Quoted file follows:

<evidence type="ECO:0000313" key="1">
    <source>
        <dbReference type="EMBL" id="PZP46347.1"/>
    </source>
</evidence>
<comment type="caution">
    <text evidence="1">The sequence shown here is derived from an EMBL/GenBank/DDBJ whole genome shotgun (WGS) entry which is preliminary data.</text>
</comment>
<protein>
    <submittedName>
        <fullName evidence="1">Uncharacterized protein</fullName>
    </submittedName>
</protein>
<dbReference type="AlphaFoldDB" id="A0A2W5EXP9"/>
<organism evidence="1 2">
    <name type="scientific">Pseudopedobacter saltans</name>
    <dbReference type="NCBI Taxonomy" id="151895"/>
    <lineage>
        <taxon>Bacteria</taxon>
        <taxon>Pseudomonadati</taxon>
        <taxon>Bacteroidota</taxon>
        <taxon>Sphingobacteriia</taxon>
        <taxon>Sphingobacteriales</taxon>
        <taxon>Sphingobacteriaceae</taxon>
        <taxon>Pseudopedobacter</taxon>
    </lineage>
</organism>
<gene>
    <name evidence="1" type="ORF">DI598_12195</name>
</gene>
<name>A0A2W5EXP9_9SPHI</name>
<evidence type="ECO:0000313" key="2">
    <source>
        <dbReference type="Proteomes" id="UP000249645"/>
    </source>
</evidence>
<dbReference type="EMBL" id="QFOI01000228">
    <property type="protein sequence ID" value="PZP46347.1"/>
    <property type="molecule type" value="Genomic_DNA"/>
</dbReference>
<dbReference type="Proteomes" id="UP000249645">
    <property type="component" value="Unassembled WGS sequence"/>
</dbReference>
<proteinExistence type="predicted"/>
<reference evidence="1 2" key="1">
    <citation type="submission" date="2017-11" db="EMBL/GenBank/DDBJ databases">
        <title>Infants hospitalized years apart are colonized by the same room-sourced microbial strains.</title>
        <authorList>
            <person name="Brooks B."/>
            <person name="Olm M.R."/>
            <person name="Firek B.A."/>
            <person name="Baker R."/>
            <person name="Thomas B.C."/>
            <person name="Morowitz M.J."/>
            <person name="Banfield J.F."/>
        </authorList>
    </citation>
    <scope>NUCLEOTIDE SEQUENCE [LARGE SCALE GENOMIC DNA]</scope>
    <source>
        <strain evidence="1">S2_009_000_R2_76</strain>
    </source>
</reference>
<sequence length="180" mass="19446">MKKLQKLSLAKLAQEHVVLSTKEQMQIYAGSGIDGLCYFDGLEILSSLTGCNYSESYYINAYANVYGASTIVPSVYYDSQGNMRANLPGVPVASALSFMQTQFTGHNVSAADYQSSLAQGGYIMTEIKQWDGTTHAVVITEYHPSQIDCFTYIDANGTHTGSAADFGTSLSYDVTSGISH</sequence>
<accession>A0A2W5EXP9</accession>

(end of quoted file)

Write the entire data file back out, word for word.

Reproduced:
<evidence type="ECO:0000313" key="1">
    <source>
        <dbReference type="EMBL" id="PZP46347.1"/>
    </source>
</evidence>
<comment type="caution">
    <text evidence="1">The sequence shown here is derived from an EMBL/GenBank/DDBJ whole genome shotgun (WGS) entry which is preliminary data.</text>
</comment>
<protein>
    <submittedName>
        <fullName evidence="1">Uncharacterized protein</fullName>
    </submittedName>
</protein>
<dbReference type="AlphaFoldDB" id="A0A2W5EXP9"/>
<organism evidence="1 2">
    <name type="scientific">Pseudopedobacter saltans</name>
    <dbReference type="NCBI Taxonomy" id="151895"/>
    <lineage>
        <taxon>Bacteria</taxon>
        <taxon>Pseudomonadati</taxon>
        <taxon>Bacteroidota</taxon>
        <taxon>Sphingobacteriia</taxon>
        <taxon>Sphingobacteriales</taxon>
        <taxon>Sphingobacteriaceae</taxon>
        <taxon>Pseudopedobacter</taxon>
    </lineage>
</organism>
<gene>
    <name evidence="1" type="ORF">DI598_12195</name>
</gene>
<name>A0A2W5EXP9_9SPHI</name>
<evidence type="ECO:0000313" key="2">
    <source>
        <dbReference type="Proteomes" id="UP000249645"/>
    </source>
</evidence>
<dbReference type="EMBL" id="QFOI01000228">
    <property type="protein sequence ID" value="PZP46347.1"/>
    <property type="molecule type" value="Genomic_DNA"/>
</dbReference>
<dbReference type="Proteomes" id="UP000249645">
    <property type="component" value="Unassembled WGS sequence"/>
</dbReference>
<proteinExistence type="predicted"/>
<reference evidence="1 2" key="1">
    <citation type="submission" date="2017-11" db="EMBL/GenBank/DDBJ databases">
        <title>Infants hospitalized years apart are colonized by the same room-sourced microbial strains.</title>
        <authorList>
            <person name="Brooks B."/>
            <person name="Olm M.R."/>
            <person name="Firek B.A."/>
            <person name="Baker R."/>
            <person name="Thomas B.C."/>
            <person name="Morowitz M.J."/>
            <person name="Banfield J.F."/>
        </authorList>
    </citation>
    <scope>NUCLEOTIDE SEQUENCE [LARGE SCALE GENOMIC DNA]</scope>
    <source>
        <strain evidence="1">S2_009_000_R2_76</strain>
    </source>
</reference>
<sequence length="180" mass="19446">MKKLQKLSLAKLAQEHVVLSTKEQMQIYAGSGIDGLCYFDGLEILSSLTGCNYSESYYINAYANVYGASTIVPSVYYDSQGNMRANLPGVPVASALSFMQTQFTGHNVSAADYQSSLAQGGYIMTEIKQWDGTTHAVVITEYHPSQIDCFTYIDANGTHTGSAADFGTSLSYDVTSGISH</sequence>
<accession>A0A2W5EXP9</accession>